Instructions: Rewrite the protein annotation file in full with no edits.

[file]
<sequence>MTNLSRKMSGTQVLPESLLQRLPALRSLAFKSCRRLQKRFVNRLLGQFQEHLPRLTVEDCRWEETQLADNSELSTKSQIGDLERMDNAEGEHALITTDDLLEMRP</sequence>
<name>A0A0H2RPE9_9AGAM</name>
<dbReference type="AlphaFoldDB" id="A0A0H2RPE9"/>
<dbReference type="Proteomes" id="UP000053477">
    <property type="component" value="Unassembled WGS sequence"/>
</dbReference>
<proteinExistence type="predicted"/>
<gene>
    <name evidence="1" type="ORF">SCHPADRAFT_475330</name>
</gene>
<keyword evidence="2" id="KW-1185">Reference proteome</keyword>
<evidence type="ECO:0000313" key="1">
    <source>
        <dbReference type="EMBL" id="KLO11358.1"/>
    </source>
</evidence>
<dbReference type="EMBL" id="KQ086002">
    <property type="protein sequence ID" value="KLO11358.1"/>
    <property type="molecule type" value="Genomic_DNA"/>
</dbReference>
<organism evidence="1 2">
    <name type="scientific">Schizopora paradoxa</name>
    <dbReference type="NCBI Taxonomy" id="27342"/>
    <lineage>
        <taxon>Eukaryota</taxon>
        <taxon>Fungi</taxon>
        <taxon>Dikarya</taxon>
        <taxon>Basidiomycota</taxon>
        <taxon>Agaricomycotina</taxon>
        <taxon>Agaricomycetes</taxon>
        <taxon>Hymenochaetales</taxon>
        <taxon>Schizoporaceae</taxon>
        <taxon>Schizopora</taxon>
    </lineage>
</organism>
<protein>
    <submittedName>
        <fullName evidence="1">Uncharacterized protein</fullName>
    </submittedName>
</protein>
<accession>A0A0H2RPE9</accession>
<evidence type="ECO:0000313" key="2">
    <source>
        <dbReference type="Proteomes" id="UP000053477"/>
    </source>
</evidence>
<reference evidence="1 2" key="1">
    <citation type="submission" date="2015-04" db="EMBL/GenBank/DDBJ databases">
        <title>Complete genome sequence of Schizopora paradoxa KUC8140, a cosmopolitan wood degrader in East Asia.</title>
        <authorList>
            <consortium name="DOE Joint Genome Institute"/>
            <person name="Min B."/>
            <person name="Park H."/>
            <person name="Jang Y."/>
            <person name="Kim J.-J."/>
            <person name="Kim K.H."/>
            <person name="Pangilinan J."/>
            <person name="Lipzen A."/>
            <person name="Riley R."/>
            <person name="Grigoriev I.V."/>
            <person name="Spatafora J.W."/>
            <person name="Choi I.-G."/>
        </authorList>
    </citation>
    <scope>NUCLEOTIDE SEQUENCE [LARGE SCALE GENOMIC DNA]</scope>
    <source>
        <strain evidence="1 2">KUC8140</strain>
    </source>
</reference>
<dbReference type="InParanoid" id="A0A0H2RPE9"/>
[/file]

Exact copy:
<sequence>MTNLSRKMSGTQVLPESLLQRLPALRSLAFKSCRRLQKRFVNRLLGQFQEHLPRLTVEDCRWEETQLADNSELSTKSQIGDLERMDNAEGEHALITTDDLLEMRP</sequence>
<name>A0A0H2RPE9_9AGAM</name>
<dbReference type="AlphaFoldDB" id="A0A0H2RPE9"/>
<dbReference type="Proteomes" id="UP000053477">
    <property type="component" value="Unassembled WGS sequence"/>
</dbReference>
<proteinExistence type="predicted"/>
<gene>
    <name evidence="1" type="ORF">SCHPADRAFT_475330</name>
</gene>
<keyword evidence="2" id="KW-1185">Reference proteome</keyword>
<evidence type="ECO:0000313" key="1">
    <source>
        <dbReference type="EMBL" id="KLO11358.1"/>
    </source>
</evidence>
<dbReference type="EMBL" id="KQ086002">
    <property type="protein sequence ID" value="KLO11358.1"/>
    <property type="molecule type" value="Genomic_DNA"/>
</dbReference>
<organism evidence="1 2">
    <name type="scientific">Schizopora paradoxa</name>
    <dbReference type="NCBI Taxonomy" id="27342"/>
    <lineage>
        <taxon>Eukaryota</taxon>
        <taxon>Fungi</taxon>
        <taxon>Dikarya</taxon>
        <taxon>Basidiomycota</taxon>
        <taxon>Agaricomycotina</taxon>
        <taxon>Agaricomycetes</taxon>
        <taxon>Hymenochaetales</taxon>
        <taxon>Schizoporaceae</taxon>
        <taxon>Schizopora</taxon>
    </lineage>
</organism>
<protein>
    <submittedName>
        <fullName evidence="1">Uncharacterized protein</fullName>
    </submittedName>
</protein>
<accession>A0A0H2RPE9</accession>
<evidence type="ECO:0000313" key="2">
    <source>
        <dbReference type="Proteomes" id="UP000053477"/>
    </source>
</evidence>
<reference evidence="1 2" key="1">
    <citation type="submission" date="2015-04" db="EMBL/GenBank/DDBJ databases">
        <title>Complete genome sequence of Schizopora paradoxa KUC8140, a cosmopolitan wood degrader in East Asia.</title>
        <authorList>
            <consortium name="DOE Joint Genome Institute"/>
            <person name="Min B."/>
            <person name="Park H."/>
            <person name="Jang Y."/>
            <person name="Kim J.-J."/>
            <person name="Kim K.H."/>
            <person name="Pangilinan J."/>
            <person name="Lipzen A."/>
            <person name="Riley R."/>
            <person name="Grigoriev I.V."/>
            <person name="Spatafora J.W."/>
            <person name="Choi I.-G."/>
        </authorList>
    </citation>
    <scope>NUCLEOTIDE SEQUENCE [LARGE SCALE GENOMIC DNA]</scope>
    <source>
        <strain evidence="1 2">KUC8140</strain>
    </source>
</reference>
<dbReference type="InParanoid" id="A0A0H2RPE9"/>